Why Your Next Garden Hose Should Be Flexzilla

– Posted in: Things I Love, Tools and Equipment
4 comments

The last time you went shopping for a garden hose, were you bewildered by all the choices? Did you wonder if the claims about durability and not kinking were really true? At the Garden2Blog event hosted by P. Allen Smith, I was introduced to a garden hose that truly is different–Flexzilla. Flexzilla was part of Garden2Blog because the staff at Moss Mountain Farm picked one up at their local hardware store and liked it so much they went back for more. Now it’s the only hose they use.

P. Allen Smith, Rachel (Weems) Perez, Mary Ann Weems, and Bob Weems put the Flexzilla hose through its paces. #g2b14

P. Allen Smith, Rachel (Weems) Perez, Mary Ann Weems, and Bob Weems put the Flexzilla hose through its paces.


I liked learning that the company that invented and produces Flexzilla is family owned by the Weems’. Bob Weems stood in front of his audience of bloggers and put three coils of garden hose into a cooler chest filled with ice water. One was a length of Flexzilla and the two others were national brands. Bob, Mary Ann, and Rachel talked to us about various aspects of Flexzilla and the history of their company. After about fifteen minutes he walked over to the cooler chest and pulled out national brand #1. Because of the cold, it held itself in the coil shape in which it had been placed into the cooler. The same thing with national brand #2. But when Bob grabbed an end of the Flexzilla, it uncoiled itself as he pulled it out. The cold had not affected its flexibility at all.

That really impressed me.

It turns out, Flexzilla stays flexible to -40F. Now I hope all cold climate gardeners know that you should have your hoses drained and stowed before it ever gets that cold. Truth is, if you leave your Flexzilla hose full of water and it freezes solid, it will burst. But Flexzilla garden hoses are made out of the same material that Flexzilla air hoses are made out of, and I guess there are some places that use air hoses where it gets rea-a-ally cold. That’s how they know.

After the Weems family finished their talk, we had a hands-on demonstration. Two bloggers had a race, one pulling a Flexzilla hose out of coil to its full length, and another blogger pulling another brand the same way. The blogger pulling the Flexzilla finished first–easily–because the other hose kept kinking and wrapping around itself. No one seems to have published a video of that, but you can get a similar idea from this challenge that P. Allen Smith issued to his brother:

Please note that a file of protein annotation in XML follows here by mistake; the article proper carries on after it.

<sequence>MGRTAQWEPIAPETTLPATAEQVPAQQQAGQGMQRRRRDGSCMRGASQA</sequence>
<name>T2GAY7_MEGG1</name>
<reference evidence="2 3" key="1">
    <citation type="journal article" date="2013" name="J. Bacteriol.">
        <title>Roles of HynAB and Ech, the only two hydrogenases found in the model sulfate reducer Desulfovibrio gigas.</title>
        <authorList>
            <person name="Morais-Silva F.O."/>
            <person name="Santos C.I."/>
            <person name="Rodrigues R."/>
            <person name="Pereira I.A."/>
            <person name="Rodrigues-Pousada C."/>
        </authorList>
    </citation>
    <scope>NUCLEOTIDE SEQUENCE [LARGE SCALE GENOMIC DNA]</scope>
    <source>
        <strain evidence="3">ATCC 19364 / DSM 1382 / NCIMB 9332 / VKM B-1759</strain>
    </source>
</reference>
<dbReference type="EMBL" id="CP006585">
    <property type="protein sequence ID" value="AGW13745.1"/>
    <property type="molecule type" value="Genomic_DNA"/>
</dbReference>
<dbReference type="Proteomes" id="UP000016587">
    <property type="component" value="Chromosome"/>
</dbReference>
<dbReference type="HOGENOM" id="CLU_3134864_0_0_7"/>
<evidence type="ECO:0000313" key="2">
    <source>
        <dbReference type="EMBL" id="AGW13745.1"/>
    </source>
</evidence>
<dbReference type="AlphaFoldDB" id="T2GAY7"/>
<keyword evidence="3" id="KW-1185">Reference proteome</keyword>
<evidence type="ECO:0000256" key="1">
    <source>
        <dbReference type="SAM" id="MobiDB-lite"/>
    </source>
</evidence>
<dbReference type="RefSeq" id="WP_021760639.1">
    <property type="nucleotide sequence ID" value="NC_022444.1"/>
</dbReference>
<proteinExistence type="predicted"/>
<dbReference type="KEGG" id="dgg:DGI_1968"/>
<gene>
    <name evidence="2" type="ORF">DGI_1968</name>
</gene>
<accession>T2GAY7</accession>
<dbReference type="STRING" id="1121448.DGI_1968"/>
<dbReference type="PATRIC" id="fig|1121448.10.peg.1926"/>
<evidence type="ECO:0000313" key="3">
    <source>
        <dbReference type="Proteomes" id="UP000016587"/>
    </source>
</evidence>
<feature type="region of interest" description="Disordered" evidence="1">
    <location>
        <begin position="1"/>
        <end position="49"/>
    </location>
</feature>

This video is humorous, but P. Allen Smith should not be watering his flowers that way. Spraying them with water like that just encourages fungal diseases. He should use some kind of drip irrigation or soaker hoses, and water the soil, not the foliage. Just so you know.

Of course, I didn’t just take these friendly folks’ word for it that Flexzilla was different. They were kind enough to send a fifty foot Flexzilla hose to each of the Garden2Blog 2014 attendees. I put this hose through its paces as I washed down a discolored outdoor glider bench with deck cleaner.

Flexzilla garden hose is great for DIYers

The Flexzilla hose never kinked or twisted around itself as I moved around the glider, spraying as I went.

I didn’t even think about the hose as I circled around the glider, back and forth. The hose just followed me around without getting knotted up. It was a pleasure to use.

If you are dissatisfied with your current garden hose, I’d recommend replacing it with Flexzilla. It may cost more initially, but it will save you a lot of aggravation and will last longer, too.

About the Author

Kathy Purdy is a colchicum evangelist, converting unsuspecting gardeners into colchicophiles. She would be delighted to speak to your group about colchicums or other gardening topics. Kathy’s been writing since 4th grade, gardening since high school, and blogging since 2002.

Now, the digging and dividing of perennials, the general autumn cleanup and the planting of spring bulbs are all an act of faith. One carries on before the altar of delayed gratification, until the ground freezes and you can’t do any more other than refill the bird feeder and gaze through the window, waiting for the snow. . . . Meanwhile, it helps to think of yourself as a pear tree or a tulip. You will blossom spectacularly in the spring, but only after the required period of chilling.

~Adrian Higgins in The Washington Post, November 6, 2013

Comments on this entry are closed.

Frank August 22, 2014, 10:23 pm

I never have good luck with hoses so when I find a good one I stick with it (you should see how many times I mended the only one I ever liked!) I’m going to keep my eyes out for this one since I might be the type to leave a hose out all winter, and I might be the type to get really angry when it won’t unwind in the cold!

Mary Ellen August 22, 2014, 10:22 am

I love my Flexzilla hose Kathy. Summer is typically hot and dry in Arkansas so my hose gets daily use. It’s nice to have one that I don’t have to fight with.

Donalyn@TheCreeksideCook August 22, 2014, 8:30 am

Good to know, Kathy. I just replaced my back garden hose last year, and the front garden hoses are over 20 years old and still working perfectly [we bought them at a yard sale!] , but when we need another one, we will look for this brand.

michaele anderson August 22, 2014, 6:13 am

This kind of first person testimonial is worth its weight in…black gold (compost). I will treat myself to one for the place I use a hose the most frequently.